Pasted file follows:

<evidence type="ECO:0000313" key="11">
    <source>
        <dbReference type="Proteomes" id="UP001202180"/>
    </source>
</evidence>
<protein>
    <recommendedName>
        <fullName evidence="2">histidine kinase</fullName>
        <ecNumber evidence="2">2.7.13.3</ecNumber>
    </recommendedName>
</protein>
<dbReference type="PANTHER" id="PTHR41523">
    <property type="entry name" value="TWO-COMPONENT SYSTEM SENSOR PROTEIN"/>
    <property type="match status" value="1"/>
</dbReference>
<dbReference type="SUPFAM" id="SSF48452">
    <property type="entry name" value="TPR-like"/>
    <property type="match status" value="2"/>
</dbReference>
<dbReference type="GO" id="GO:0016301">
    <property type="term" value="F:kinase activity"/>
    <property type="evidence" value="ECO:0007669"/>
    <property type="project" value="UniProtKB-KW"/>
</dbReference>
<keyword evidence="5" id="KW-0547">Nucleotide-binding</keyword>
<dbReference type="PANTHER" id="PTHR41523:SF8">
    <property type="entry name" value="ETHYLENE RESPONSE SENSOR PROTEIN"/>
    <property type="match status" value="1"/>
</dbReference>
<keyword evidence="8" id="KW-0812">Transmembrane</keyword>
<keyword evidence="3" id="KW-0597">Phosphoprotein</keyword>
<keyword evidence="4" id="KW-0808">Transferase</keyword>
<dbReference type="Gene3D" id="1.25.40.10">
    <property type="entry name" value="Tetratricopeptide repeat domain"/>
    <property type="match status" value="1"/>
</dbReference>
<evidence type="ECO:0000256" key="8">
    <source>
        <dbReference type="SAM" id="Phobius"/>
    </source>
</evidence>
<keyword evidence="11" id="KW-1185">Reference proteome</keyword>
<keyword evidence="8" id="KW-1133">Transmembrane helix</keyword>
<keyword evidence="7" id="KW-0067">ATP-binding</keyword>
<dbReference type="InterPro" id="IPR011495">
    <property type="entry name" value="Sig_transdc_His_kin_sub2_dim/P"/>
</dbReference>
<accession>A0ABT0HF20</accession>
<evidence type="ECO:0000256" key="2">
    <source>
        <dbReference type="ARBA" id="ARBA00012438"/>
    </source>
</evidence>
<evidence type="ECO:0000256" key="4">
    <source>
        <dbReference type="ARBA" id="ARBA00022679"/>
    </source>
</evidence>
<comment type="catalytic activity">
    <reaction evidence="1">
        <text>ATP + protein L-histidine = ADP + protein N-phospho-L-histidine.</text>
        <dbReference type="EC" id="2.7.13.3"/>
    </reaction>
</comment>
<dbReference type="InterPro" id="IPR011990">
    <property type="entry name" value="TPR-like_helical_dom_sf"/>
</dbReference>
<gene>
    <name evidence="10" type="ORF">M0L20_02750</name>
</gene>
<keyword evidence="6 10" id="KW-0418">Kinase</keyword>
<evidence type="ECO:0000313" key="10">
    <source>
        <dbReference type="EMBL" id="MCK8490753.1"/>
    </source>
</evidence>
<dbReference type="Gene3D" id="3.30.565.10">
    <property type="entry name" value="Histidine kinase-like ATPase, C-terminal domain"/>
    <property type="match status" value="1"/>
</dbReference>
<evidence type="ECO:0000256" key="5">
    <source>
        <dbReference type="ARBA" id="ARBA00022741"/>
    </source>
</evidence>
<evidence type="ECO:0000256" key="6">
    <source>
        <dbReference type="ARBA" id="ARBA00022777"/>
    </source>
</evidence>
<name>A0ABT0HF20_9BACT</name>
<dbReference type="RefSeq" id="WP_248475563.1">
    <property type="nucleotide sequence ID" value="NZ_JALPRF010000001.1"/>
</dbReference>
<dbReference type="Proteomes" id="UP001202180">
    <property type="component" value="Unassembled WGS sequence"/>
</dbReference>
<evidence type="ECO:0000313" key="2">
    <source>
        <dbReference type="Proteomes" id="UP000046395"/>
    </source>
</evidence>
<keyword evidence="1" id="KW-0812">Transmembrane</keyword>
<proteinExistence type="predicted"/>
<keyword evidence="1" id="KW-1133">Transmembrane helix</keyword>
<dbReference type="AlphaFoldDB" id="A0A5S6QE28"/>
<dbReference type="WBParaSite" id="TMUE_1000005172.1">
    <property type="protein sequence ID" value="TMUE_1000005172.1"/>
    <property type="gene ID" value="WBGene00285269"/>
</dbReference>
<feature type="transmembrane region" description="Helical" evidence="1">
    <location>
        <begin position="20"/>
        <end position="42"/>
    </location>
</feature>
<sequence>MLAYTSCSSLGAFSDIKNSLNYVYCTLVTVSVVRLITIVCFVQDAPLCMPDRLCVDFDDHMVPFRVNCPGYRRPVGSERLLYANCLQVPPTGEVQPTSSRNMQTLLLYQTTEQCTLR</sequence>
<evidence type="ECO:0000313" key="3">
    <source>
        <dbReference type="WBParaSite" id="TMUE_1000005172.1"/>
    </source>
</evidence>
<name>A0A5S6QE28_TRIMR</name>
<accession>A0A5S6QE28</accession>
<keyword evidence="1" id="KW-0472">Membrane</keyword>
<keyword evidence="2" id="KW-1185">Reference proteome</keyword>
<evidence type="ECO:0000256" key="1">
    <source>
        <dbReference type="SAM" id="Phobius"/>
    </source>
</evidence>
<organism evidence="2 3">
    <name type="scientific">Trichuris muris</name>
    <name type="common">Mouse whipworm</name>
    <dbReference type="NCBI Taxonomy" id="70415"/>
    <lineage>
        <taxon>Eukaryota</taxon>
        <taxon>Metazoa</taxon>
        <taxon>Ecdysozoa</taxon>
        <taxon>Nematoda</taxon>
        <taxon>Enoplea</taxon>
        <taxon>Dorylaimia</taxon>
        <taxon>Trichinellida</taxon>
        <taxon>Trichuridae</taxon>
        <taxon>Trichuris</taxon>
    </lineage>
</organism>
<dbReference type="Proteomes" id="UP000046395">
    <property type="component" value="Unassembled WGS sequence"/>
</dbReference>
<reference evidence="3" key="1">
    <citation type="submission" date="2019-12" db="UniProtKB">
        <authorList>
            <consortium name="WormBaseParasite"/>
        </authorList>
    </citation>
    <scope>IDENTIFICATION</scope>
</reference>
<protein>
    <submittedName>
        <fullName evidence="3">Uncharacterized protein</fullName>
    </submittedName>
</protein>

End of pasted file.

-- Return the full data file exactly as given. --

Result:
<evidence type="ECO:0000313" key="11">
    <source>
        <dbReference type="Proteomes" id="UP001202180"/>
    </source>
</evidence>
<protein>
    <recommendedName>
        <fullName evidence="2">histidine kinase</fullName>
        <ecNumber evidence="2">2.7.13.3</ecNumber>
    </recommendedName>
</protein>
<dbReference type="PANTHER" id="PTHR41523">
    <property type="entry name" value="TWO-COMPONENT SYSTEM SENSOR PROTEIN"/>
    <property type="match status" value="1"/>
</dbReference>
<dbReference type="SUPFAM" id="SSF48452">
    <property type="entry name" value="TPR-like"/>
    <property type="match status" value="2"/>
</dbReference>
<dbReference type="GO" id="GO:0016301">
    <property type="term" value="F:kinase activity"/>
    <property type="evidence" value="ECO:0007669"/>
    <property type="project" value="UniProtKB-KW"/>
</dbReference>
<keyword evidence="5" id="KW-0547">Nucleotide-binding</keyword>
<dbReference type="PANTHER" id="PTHR41523:SF8">
    <property type="entry name" value="ETHYLENE RESPONSE SENSOR PROTEIN"/>
    <property type="match status" value="1"/>
</dbReference>
<keyword evidence="8" id="KW-0812">Transmembrane</keyword>
<keyword evidence="3" id="KW-0597">Phosphoprotein</keyword>
<keyword evidence="4" id="KW-0808">Transferase</keyword>
<dbReference type="Gene3D" id="1.25.40.10">
    <property type="entry name" value="Tetratricopeptide repeat domain"/>
    <property type="match status" value="1"/>
</dbReference>
<evidence type="ECO:0000256" key="8">
    <source>
        <dbReference type="SAM" id="Phobius"/>
    </source>
</evidence>
<keyword evidence="11" id="KW-1185">Reference proteome</keyword>
<keyword evidence="8" id="KW-1133">Transmembrane helix</keyword>
<keyword evidence="7" id="KW-0067">ATP-binding</keyword>
<dbReference type="InterPro" id="IPR011495">
    <property type="entry name" value="Sig_transdc_His_kin_sub2_dim/P"/>
</dbReference>
<accession>A0ABT0HF20</accession>
<evidence type="ECO:0000256" key="2">
    <source>
        <dbReference type="ARBA" id="ARBA00012438"/>
    </source>
</evidence>
<evidence type="ECO:0000256" key="4">
    <source>
        <dbReference type="ARBA" id="ARBA00022679"/>
    </source>
</evidence>
<comment type="catalytic activity">
    <reaction evidence="1">
        <text>ATP + protein L-histidine = ADP + protein N-phospho-L-histidine.</text>
        <dbReference type="EC" id="2.7.13.3"/>
    </reaction>
</comment>
<dbReference type="InterPro" id="IPR011990">
    <property type="entry name" value="TPR-like_helical_dom_sf"/>
</dbReference>
<gene>
    <name evidence="10" type="ORF">M0L20_02750</name>
</gene>
<keyword evidence="6 10" id="KW-0418">Kinase</keyword>
<evidence type="ECO:0000313" key="10">
    <source>
        <dbReference type="EMBL" id="MCK8490753.1"/>
    </source>
</evidence>
<dbReference type="Gene3D" id="3.30.565.10">
    <property type="entry name" value="Histidine kinase-like ATPase, C-terminal domain"/>
    <property type="match status" value="1"/>
</dbReference>
<evidence type="ECO:0000256" key="5">
    <source>
        <dbReference type="ARBA" id="ARBA00022741"/>
    </source>
</evidence>
<evidence type="ECO:0000256" key="6">
    <source>
        <dbReference type="ARBA" id="ARBA00022777"/>
    </source>
</evidence>
<name>A0ABT0HF20_9BACT</name>
<dbReference type="RefSeq" id="WP_248475563.1">
    <property type="nucleotide sequence ID" value="NZ_JALPRF010000001.1"/>
</dbReference>
<dbReference type="Proteomes" id="UP001202180">
    <property type="component" value="Unassembled WGS sequence"/>
</dbReference>
<evidence type="ECO:0000313" key="2">
    <source>
        <dbReference type="Proteomes" id="UP000046395"/>
    </source>
</evidence>
<keyword evidence="1" id="KW-0812">Transmembrane</keyword>
<proteinExistence type="predicted"/>
<keyword evidence="1" id="KW-1133">Transmembrane helix</keyword>
<dbReference type="AlphaFoldDB" id="A0A5S6QE28"/>
<dbReference type="WBParaSite" id="TMUE_1000005172.1">
    <property type="protein sequence ID" value="TMUE_1000005172.1"/>
    <property type="gene ID" value="WBGene00285269"/>
</dbReference>
<feature type="transmembrane region" description="Helical" evidence="1">
    <location>
        <begin position="20"/>
        <end position="42"/>
    </location>
</feature>
<sequence>MLAYTSCSSLGAFSDIKNSLNYVYCTLVTVSVVRLITIVCFVQDAPLCMPDRLCVDFDDHMVPFRVNCPGYRRPVGSERLLYANCLQVPPTGEVQPTSSRNMQTLLLYQTTEQCTLR</sequence>
<evidence type="ECO:0000313" key="3">
    <source>
        <dbReference type="WBParaSite" id="TMUE_1000005172.1"/>
    </source>
</evidence>
<name>A0A5S6QE28_TRIMR</name>
<accession>A0A5S6QE28</accession>
<keyword evidence="1" id="KW-0472">Membrane</keyword>
<keyword evidence="2" id="KW-1185">Reference proteome</keyword>
<evidence type="ECO:0000256" key="1">
    <source>
        <dbReference type="SAM" id="Phobius"/>
    </source>
</evidence>
<organism evidence="2 3">
    <name type="scientific">Trichuris muris</name>
    <name type="common">Mouse whipworm</name>
    <dbReference type="NCBI Taxonomy" id="70415"/>
    <lineage>
        <taxon>Eukaryota</taxon>
        <taxon>Metazoa</taxon>
        <taxon>Ecdysozoa</taxon>
        <taxon>Nematoda</taxon>
        <taxon>Enoplea</taxon>
        <taxon>Dorylaimia</taxon>
        <taxon>Trichinellida</taxon>
        <taxon>Trichuridae</taxon>
        <taxon>Trichuris</taxon>
    </lineage>
</organism>
<dbReference type="Proteomes" id="UP000046395">
    <property type="component" value="Unassembled WGS sequence"/>
</dbReference>
<reference evidence="3" key="1">
    <citation type="submission" date="2019-12" db="UniProtKB">
        <authorList>
            <consortium name="WormBaseParasite"/>
        </authorList>
    </citation>
    <scope>IDENTIFICATION</scope>
</reference>
<protein>
    <submittedName>
        <fullName evidence="3">Uncharacterized protein</fullName>
    </submittedName>
</protein>